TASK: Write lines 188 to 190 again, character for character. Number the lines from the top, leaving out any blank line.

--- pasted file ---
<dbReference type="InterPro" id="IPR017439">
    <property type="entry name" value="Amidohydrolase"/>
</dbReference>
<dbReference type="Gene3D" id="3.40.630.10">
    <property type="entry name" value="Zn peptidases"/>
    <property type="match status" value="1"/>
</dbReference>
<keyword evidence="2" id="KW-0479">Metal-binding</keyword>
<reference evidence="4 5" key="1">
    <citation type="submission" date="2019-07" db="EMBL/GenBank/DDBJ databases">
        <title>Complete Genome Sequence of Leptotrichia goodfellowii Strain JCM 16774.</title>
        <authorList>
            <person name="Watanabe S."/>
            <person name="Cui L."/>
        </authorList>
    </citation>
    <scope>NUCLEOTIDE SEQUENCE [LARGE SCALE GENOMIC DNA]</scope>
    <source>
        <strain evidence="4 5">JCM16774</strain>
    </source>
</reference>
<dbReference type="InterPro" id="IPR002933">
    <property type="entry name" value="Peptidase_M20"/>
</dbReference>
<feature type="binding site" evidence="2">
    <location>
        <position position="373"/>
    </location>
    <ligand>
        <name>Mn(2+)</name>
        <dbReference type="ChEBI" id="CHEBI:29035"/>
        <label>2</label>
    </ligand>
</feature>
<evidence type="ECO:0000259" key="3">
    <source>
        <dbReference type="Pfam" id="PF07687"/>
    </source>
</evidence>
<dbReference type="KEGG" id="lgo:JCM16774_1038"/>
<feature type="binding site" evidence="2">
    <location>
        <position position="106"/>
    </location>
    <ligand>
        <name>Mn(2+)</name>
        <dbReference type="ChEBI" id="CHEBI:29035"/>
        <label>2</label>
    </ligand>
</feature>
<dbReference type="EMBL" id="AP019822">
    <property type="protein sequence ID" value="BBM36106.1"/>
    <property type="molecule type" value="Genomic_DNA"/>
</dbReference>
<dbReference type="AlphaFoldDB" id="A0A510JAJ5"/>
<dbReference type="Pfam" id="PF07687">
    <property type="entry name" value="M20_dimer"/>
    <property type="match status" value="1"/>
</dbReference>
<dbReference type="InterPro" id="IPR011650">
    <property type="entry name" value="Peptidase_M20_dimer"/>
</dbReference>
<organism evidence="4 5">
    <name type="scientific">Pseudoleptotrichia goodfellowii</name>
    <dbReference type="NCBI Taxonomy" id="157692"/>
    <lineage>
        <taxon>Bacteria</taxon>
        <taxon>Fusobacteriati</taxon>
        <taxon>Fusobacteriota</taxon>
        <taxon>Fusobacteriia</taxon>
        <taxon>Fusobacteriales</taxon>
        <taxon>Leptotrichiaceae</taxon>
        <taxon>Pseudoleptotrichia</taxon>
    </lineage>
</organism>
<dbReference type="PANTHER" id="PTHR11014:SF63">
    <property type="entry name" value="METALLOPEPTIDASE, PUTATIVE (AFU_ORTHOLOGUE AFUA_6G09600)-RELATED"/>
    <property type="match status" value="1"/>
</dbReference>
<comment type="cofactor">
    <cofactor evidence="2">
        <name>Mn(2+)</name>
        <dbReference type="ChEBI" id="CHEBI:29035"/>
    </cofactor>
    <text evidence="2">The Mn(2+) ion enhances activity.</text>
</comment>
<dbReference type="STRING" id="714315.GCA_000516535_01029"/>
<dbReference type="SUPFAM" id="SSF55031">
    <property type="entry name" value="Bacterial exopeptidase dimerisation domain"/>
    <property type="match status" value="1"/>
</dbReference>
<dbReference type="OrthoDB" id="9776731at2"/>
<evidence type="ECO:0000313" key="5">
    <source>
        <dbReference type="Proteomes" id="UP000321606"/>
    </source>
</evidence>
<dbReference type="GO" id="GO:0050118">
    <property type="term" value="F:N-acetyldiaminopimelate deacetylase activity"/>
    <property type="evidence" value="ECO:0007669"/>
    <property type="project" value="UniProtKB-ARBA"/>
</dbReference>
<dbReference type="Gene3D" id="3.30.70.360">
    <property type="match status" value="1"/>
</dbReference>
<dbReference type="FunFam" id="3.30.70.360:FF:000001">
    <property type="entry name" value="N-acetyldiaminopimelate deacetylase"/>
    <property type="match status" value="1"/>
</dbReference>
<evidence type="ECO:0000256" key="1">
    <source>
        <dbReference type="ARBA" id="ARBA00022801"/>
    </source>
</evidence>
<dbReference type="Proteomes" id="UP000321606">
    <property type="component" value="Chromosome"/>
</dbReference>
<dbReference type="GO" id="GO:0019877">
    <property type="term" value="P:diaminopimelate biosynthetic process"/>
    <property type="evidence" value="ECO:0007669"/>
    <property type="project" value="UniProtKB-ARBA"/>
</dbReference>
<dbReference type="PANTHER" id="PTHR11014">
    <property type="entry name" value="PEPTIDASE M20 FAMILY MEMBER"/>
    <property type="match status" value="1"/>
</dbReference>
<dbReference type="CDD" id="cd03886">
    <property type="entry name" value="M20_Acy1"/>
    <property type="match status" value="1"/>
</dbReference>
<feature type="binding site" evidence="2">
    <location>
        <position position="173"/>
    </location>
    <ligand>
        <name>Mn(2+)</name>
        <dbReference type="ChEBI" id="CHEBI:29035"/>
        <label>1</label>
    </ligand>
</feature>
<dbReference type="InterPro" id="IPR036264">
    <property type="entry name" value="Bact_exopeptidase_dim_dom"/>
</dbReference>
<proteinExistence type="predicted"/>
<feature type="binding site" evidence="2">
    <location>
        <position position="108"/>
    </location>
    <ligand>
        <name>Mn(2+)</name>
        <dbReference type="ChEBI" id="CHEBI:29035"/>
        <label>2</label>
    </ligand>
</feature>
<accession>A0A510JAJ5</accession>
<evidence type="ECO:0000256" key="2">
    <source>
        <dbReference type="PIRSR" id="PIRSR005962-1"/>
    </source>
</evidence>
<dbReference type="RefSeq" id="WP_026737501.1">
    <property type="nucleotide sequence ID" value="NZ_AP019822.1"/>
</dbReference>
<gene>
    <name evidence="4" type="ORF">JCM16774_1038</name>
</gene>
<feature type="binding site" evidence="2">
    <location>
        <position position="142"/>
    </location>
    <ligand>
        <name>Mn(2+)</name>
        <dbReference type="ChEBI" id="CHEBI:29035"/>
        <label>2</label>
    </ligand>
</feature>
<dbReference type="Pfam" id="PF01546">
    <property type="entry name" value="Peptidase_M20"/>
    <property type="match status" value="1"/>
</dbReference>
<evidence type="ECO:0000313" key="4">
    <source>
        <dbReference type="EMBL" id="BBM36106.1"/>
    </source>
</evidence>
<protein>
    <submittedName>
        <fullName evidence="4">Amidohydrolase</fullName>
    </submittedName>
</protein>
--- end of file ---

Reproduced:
        <fullName evidence="4">Amidohydrolase</fullName>
    </submittedName>
</protein>